POLICY AND PRACTICE REVIEWS article
Sec. Scholarly Communication
Volume 7 - 2022 | https://doi.org/10.3389/frma.2022.991836
Research integrity guidelines in the academic environment: The context of Brazilian institutions with retracted publications in health and life sciences
- 1Laboratory of Bioethics, Ethics and Scientific Integrity, Postgraduate Department of Nursing, Faculty of Health and Life Science, University of Brasília, Brasília, Brazil
- 2Department of Social Sciences and Medical Humanities, University of Rijeka, Rijeka, Croatia
- 3Department of Social Sciences and Medical Humanities, Faculty of Medicine, University of Rijeka, Rijeka, Croatia
Although research misconduct is responsible for most retractions in health and life sciences from authors affiliated with Brazilian institutions, there are few studies evaluating retraction notices and research misconduct in the country. Understanding the form of research misconduct may share light on the weaknesses and strengths of individual, organizational, and structural factors toward the implementation of a research integrity culture. This review on policies and practices aims to access the available information from research integrity offices and the guidelines from Brazilian funding institutions and universities who were involved in retractions in health and life science publications based on a previously published systematic review. Additionally, we summarize the available guidelines and policies for research integrity in the country. Additionally, we searched publicly available guidelines and offices for research integrity. In total, 15 institutions were analyzed: five funding agencies and 10 universities. Approximately 40% of the funding agencies promoted local research, and 60% promoted national research. Considering national funding agencies, 66% had the commission on research integrity. Approximately 30% of the universities do not have the official office for research integrity or any publicly available guidelines. Most institutions involved in retractions due to some form of research misconduct. Brazilian institutions involved in publication retractions lack instruments to prevent, supervise, and sanction research misconduct. Institutions of the country have insufficiently developed a system to promote and sustain research integrity practices. Nevertheless, there is a positive movement of researchers who are engaged in the investigation of research integrity, policy creation and training. This study emphasizes increased influence of Brazilian scientific collaboration and production globally as well as the impact of retractions in medical sciences. In contrast, it addresses the need for clear research integrity policies to foster high-quality and trustworthy research.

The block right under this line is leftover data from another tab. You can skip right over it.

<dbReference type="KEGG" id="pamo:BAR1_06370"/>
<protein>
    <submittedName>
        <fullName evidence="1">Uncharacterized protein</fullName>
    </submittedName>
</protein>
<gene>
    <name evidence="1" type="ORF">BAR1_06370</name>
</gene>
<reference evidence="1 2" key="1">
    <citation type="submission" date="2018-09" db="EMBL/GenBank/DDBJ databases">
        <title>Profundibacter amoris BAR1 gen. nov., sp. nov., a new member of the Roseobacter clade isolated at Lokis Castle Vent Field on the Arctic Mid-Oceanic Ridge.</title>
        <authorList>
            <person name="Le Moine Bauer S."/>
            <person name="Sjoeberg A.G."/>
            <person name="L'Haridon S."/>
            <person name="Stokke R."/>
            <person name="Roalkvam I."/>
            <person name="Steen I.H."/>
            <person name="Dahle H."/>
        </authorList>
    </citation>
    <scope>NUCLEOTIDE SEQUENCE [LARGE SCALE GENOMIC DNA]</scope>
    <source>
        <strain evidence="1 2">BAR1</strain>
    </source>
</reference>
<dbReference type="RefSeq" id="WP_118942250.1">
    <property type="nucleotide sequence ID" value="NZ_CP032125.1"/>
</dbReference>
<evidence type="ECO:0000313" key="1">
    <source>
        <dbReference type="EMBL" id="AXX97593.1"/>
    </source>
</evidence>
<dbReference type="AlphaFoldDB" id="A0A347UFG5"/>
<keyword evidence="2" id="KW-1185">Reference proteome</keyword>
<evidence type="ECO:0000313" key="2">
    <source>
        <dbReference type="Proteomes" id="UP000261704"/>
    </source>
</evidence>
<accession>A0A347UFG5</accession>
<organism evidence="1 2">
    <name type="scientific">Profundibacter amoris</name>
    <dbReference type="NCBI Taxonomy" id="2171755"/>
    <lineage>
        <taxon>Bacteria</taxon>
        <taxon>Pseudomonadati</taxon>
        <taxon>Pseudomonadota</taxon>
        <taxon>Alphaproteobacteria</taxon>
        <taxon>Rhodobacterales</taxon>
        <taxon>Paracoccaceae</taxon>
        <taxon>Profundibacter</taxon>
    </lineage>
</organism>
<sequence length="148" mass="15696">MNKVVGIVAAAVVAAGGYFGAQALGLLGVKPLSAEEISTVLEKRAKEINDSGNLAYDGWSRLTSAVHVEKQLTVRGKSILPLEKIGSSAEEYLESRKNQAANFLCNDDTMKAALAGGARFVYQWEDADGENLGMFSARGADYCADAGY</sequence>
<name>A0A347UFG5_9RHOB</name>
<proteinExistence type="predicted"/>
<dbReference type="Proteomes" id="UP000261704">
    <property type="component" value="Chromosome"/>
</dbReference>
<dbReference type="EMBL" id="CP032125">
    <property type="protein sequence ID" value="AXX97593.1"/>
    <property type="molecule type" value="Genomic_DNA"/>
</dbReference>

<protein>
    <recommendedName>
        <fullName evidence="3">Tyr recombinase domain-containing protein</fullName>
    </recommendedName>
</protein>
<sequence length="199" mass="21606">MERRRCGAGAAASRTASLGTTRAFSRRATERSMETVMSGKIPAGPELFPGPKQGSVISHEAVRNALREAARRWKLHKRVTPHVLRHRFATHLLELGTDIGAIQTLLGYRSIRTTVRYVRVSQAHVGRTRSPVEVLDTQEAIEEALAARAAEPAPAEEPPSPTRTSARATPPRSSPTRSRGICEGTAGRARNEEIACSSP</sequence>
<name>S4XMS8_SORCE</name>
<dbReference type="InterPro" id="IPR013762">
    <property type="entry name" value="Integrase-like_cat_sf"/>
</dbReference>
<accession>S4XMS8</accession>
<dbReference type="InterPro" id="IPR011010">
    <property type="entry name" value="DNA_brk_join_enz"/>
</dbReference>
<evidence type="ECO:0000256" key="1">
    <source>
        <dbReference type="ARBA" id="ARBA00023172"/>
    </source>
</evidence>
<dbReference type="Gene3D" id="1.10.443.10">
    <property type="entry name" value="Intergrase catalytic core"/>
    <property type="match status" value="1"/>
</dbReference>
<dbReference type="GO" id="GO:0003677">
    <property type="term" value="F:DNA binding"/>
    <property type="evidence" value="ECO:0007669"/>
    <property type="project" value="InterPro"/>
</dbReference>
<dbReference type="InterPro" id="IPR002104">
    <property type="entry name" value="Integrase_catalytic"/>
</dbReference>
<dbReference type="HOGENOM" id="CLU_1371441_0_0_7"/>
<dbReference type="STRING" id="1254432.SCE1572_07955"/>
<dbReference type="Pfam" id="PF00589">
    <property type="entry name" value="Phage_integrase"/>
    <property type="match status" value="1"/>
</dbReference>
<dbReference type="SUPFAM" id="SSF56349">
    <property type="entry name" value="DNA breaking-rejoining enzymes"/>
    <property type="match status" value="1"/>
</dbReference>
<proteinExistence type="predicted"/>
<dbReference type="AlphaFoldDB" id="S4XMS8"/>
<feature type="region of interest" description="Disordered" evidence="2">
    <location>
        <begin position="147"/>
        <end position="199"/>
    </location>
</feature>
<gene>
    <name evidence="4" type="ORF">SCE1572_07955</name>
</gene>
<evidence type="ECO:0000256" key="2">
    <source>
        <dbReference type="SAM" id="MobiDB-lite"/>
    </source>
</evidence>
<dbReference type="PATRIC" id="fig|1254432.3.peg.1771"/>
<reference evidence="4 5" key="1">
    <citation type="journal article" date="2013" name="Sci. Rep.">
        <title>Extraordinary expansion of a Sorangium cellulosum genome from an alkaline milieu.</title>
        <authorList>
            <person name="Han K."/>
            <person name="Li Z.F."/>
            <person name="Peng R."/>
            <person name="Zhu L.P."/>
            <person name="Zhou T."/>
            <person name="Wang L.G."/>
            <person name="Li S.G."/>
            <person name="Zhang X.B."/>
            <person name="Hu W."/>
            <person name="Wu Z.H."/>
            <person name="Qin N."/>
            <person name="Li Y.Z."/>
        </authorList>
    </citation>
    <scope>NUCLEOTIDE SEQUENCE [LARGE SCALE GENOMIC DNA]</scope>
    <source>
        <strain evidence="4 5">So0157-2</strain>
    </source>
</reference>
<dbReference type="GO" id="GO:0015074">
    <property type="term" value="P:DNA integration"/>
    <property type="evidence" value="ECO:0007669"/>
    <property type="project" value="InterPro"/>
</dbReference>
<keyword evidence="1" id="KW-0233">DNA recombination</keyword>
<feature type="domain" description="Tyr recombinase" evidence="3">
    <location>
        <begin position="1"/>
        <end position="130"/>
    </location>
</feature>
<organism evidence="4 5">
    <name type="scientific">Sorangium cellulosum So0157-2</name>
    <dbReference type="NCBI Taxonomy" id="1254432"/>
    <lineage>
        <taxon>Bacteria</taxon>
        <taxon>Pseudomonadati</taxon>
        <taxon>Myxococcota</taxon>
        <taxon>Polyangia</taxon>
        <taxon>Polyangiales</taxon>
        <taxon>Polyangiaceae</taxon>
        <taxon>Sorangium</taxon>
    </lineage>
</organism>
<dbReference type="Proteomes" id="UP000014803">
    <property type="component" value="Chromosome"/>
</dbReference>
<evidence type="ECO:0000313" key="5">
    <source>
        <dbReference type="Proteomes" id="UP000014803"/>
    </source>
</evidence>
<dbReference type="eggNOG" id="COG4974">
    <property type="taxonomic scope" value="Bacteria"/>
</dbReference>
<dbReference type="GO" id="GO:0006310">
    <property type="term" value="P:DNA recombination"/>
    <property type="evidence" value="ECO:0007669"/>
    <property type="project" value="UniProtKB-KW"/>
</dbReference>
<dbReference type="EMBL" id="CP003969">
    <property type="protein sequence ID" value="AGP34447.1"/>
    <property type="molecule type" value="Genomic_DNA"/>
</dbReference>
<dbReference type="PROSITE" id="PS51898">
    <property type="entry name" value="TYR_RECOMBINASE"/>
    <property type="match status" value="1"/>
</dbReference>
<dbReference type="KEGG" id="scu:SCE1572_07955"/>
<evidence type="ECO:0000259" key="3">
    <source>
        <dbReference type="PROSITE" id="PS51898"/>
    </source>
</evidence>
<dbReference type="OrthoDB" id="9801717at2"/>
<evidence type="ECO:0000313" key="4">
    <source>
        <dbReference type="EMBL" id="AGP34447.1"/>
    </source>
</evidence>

In 2018, the National Science Foundation (NSF, USA) classified countries according to their number of international publications and ranked Brazil at the 11th position, reaching the number 60,147.96 published articles (FAPESP, 2020). The country's top publications were produced in collaboration with the European Union, the USA, and the members of the BRICS cooperative group (Brazil, Russia, India, China, and South Africa; Research in Brazil, 2018). Unfortunately, a large number of medical papers have been retracted as a result of the rise in scientific production. According to Retraction Watch (RW), in the last 10 years, almost 2% (152/9,360) of all retracted health science articles are from authors affiliated with Brazilian institutions (The Retraction Watch Database, 2018). In addition, evidence has shown that the majority of medical paper retractions are related to research misconduct (Lins and Carvalho, 2014; Almeida et al., 2016; Stavale et al., 2019).